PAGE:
I’m not going to comment on the sad irony of this.
Apologies to those expecting a post earlier than this. Internet isn’t exactly easy to come across here.
After 41 hours, 3 flights and a rickety ex-soviet helicopter piloted by even ricketier ex-soviet pilots, I finally make it here, Freetown Sierra Leone. Freetown has one of the worlds largest harbours and unfortunately the airport is on the other side of it to the city. Thus you only have two options to get to the city; the ferry (a couple of hours but safe) or the helicopter (a couple of minutes but a bit more hair raising). Being me, I of course opted for the helicopter. It was one of these same helicopters that crashed a few moths ago killing a good number on board. I’d like to say they’ve have improved since then. Upon landing I could see the pilot waggling the controls and muttering something in Russian. Clearly he was not impressed with the handling of his craft
None the less I’m here in one piece. For those who worry about me I’d say now is the time to stop but the above probably doesn’t inspire confidence. Think I might take the ferry back.
Next adventure begins August 27 2007.
Last year I traveled to some of the worlds more obscure and sometimes foolhardy destinations (Chernobyl kind of freaked people out). Behind this was one rather simple hypothesis. To paraphrase myself:
“The world is not as bad as it’s made out to be, and if it is, I’m perfectly able to handle it”
Some of the more odd reactions to that ill-advised adventure were along the lines of “Gee Carl, Why don’t you just go to Baghdad, or how about (insert name of high profile American led war)”
Yeah well, when has any of this been to anywhere high profile? That said, it does raise some interesting questions. What of all those forgotten war zones politely ignored by the rest of the world? (There have been over 60 armed conflicts since the 90’s) What are they like? For that matter who can even name more than a hand full of them? Even picking a letter of the alphabet to begin with makes a worryingly long list. Clearly I’ve done just that.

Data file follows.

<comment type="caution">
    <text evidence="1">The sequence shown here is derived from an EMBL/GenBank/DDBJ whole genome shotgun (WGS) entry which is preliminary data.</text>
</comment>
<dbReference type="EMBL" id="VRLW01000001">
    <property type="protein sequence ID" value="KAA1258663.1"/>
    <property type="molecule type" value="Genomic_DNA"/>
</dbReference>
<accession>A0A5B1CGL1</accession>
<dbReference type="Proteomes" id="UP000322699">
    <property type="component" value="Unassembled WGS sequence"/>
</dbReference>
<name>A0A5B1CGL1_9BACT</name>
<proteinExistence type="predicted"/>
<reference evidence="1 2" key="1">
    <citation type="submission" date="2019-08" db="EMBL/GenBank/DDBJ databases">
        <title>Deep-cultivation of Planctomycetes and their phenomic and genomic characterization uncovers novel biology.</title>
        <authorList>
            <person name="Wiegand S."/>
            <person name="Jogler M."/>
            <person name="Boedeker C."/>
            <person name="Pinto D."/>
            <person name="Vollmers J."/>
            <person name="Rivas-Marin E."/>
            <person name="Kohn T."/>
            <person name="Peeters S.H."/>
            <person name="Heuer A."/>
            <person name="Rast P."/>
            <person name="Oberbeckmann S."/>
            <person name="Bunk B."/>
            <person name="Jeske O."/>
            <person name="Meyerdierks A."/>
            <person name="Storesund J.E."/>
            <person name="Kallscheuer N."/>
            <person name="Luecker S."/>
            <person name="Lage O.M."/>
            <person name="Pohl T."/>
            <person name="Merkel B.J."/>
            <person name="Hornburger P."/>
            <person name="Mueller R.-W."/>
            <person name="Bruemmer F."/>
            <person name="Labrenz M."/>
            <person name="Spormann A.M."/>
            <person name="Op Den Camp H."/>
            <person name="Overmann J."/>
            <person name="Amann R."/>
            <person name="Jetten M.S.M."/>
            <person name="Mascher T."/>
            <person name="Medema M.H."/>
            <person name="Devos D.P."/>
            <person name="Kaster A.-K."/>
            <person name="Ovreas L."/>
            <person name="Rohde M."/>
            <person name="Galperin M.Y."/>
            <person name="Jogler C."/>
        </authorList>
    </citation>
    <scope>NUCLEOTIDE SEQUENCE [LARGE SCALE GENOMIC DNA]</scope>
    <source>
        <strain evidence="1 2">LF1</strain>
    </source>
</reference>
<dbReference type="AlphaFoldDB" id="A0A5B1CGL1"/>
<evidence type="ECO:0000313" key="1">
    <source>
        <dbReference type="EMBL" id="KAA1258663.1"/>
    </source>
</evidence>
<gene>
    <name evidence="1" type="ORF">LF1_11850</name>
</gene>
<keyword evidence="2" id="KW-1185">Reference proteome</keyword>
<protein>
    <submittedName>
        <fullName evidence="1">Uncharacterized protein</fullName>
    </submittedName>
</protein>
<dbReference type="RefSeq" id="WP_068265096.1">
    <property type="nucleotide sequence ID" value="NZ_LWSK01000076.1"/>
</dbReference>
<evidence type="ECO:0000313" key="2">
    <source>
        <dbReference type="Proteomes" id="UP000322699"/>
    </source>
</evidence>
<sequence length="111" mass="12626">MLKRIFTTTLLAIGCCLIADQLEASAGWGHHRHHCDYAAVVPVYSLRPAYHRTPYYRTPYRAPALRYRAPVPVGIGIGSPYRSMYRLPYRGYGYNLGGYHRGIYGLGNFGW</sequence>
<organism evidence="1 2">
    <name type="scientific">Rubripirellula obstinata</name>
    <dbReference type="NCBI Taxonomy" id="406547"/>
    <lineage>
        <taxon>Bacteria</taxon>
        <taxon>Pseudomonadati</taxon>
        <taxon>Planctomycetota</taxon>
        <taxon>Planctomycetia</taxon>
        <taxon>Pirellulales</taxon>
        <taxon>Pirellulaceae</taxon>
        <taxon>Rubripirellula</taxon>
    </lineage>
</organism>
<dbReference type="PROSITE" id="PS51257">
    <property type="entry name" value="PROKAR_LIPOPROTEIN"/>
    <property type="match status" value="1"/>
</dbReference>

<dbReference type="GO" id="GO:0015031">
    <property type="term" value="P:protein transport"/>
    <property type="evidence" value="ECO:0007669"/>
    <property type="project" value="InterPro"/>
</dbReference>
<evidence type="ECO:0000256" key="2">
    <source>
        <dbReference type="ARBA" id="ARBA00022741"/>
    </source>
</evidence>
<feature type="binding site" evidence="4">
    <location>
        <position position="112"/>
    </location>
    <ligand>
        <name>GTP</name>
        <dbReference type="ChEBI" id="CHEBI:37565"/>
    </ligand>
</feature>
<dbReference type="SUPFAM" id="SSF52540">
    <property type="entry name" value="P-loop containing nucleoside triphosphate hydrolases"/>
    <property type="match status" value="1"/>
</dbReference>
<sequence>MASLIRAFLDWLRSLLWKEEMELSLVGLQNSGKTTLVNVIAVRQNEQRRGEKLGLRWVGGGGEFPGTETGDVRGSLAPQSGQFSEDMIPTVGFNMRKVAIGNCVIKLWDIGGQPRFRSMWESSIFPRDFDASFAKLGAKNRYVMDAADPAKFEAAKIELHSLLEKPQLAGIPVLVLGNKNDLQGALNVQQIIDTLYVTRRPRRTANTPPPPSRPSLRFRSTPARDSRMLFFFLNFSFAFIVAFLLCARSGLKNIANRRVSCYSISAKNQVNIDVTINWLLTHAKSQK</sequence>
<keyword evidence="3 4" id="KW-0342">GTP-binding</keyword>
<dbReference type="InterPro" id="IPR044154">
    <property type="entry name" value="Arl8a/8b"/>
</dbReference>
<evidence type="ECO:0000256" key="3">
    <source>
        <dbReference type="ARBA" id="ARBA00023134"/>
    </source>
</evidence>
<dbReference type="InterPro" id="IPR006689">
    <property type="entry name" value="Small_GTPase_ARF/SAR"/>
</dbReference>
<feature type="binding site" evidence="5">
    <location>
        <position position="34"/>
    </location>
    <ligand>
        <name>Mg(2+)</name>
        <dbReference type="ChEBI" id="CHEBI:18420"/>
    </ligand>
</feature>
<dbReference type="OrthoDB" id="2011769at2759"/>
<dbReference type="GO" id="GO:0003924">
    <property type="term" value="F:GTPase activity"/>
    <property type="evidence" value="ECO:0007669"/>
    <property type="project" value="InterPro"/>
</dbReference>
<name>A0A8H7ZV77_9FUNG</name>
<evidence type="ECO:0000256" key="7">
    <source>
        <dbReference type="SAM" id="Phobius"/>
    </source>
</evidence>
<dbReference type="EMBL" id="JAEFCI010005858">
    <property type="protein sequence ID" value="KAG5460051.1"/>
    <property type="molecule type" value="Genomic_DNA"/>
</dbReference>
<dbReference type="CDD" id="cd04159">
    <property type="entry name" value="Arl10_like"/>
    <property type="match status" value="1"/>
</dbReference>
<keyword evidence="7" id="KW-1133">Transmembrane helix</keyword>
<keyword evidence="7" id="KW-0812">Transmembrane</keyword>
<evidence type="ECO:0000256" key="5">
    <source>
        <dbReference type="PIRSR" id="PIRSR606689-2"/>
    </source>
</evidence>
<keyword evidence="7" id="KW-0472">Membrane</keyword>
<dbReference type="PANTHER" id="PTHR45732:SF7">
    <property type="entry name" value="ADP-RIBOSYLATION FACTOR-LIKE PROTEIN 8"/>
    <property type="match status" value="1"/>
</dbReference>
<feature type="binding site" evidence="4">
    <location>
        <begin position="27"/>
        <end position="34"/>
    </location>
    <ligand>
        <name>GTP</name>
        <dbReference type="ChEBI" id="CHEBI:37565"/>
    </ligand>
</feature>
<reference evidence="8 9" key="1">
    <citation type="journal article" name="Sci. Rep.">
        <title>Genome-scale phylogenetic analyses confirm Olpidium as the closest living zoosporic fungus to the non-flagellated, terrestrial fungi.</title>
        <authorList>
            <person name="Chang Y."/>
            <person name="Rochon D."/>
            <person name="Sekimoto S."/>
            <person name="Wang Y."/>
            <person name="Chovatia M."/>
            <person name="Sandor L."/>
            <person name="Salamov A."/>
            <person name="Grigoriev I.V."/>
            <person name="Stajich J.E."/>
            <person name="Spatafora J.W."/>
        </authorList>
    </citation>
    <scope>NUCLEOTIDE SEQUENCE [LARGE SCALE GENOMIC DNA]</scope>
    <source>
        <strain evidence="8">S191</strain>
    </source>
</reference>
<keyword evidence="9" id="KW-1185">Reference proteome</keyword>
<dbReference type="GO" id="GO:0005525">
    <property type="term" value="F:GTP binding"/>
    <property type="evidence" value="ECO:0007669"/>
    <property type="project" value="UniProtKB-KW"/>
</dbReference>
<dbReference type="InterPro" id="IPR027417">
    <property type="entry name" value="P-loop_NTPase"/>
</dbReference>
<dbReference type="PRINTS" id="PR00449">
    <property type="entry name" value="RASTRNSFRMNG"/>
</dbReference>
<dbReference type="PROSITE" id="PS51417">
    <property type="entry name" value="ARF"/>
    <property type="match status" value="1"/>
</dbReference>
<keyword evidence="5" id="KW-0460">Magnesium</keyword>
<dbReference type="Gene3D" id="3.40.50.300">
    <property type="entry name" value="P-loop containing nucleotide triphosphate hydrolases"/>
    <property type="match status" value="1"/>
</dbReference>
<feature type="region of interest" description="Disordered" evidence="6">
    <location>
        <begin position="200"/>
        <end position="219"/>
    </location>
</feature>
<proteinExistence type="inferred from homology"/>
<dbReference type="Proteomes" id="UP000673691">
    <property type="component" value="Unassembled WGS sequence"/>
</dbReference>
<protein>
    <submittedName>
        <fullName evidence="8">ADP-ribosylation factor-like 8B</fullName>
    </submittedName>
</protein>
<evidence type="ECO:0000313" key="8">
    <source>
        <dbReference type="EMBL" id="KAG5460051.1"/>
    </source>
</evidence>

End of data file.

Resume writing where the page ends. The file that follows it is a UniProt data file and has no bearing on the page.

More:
Thus I’ll be heading to a few of Africa’s neglected war zones, past and present, to see what they’re really like.
So here they are, they’ve been given a bad rap, dire travel warnings and strangely they all begin with “S”
Now out of its long running civil war, this country is more know for
conflict diamonds than tourism (at least partly due to the Hollywood
movie “Blood Diamond”). Despite its rather nasty history, Sierra Leone is now more or less peaceful. Even right now having its first free elections since the peacekeepers left in 2002.
Don’t bother looking this one up in your old high school jacaranda atlas. Technically it doesn’t exist.
After the 1991 collapse of Somalia, Somaliland declared its independence, set up a government, established a constitution and printed a currency. None of this however was noticed by the rest of the world. As far as anyone is concerned, it is still part of Somalia and unfortunately shares it’s rather bad travel warnings
Destination #3 – Somalia’s Capital, Mogadishu.
Here’s where it gets interesting. The topic of the very one sided and occasionally inaccurate move “Black Hawk Down”, Mogadishu has been invaded more times than most can count. Since 1991 there has been over a dozen attempts at peace. All have failed.
Over the the last few years alone this patch of dirt has been fought over by Ethiopia, the TFG, the ICU and any number of Somali Clans
As per usual, this whole thing will be played out as it happens right here. Fell free to Sign up to the news letter or leave a comment.